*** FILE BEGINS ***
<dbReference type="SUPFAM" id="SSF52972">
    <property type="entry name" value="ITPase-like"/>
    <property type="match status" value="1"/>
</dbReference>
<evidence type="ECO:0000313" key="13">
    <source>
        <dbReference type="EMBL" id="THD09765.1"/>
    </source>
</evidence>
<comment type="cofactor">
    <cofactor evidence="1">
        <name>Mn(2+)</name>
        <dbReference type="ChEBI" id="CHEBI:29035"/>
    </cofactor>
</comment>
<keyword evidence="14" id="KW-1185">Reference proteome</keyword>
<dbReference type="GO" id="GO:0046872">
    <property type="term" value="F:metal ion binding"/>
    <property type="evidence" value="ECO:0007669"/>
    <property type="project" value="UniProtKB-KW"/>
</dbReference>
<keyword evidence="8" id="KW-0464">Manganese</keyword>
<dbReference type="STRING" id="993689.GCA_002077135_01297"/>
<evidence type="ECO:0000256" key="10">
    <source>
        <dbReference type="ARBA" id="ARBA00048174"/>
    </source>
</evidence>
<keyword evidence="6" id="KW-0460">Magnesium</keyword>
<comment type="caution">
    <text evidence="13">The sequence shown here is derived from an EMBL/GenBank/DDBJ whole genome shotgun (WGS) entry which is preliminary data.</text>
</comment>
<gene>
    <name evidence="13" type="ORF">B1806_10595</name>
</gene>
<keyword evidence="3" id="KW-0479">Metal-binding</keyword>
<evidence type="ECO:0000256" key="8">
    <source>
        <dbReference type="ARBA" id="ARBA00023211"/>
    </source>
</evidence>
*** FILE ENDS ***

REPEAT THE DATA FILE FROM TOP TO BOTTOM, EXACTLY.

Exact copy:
<dbReference type="SUPFAM" id="SSF52972">
    <property type="entry name" value="ITPase-like"/>
    <property type="match status" value="1"/>
</dbReference>
<evidence type="ECO:0000313" key="13">
    <source>
        <dbReference type="EMBL" id="THD09765.1"/>
    </source>
</evidence>
<comment type="cofactor">
    <cofactor evidence="1">
        <name>Mn(2+)</name>
        <dbReference type="ChEBI" id="CHEBI:29035"/>
    </cofactor>
</comment>
<keyword evidence="14" id="KW-1185">Reference proteome</keyword>
<dbReference type="GO" id="GO:0046872">
    <property type="term" value="F:metal ion binding"/>
    <property type="evidence" value="ECO:0007669"/>
    <property type="project" value="UniProtKB-KW"/>
</dbReference>
<keyword evidence="8" id="KW-0464">Manganese</keyword>
<dbReference type="STRING" id="993689.GCA_002077135_01297"/>
<evidence type="ECO:0000256" key="10">
    <source>
        <dbReference type="ARBA" id="ARBA00048174"/>
    </source>
</evidence>
<keyword evidence="6" id="KW-0460">Magnesium</keyword>
<comment type="caution">
    <text evidence="13">The sequence shown here is derived from an EMBL/GenBank/DDBJ whole genome shotgun (WGS) entry which is preliminary data.</text>
</comment>
<gene>
    <name evidence="13" type="ORF">B1806_10595</name>
</gene>
<keyword evidence="3" id="KW-0479">Metal-binding</keyword>
<evidence type="ECO:0000256" key="8">
    <source>
        <dbReference type="ARBA" id="ARBA00023211"/>
    </source>
</evidence>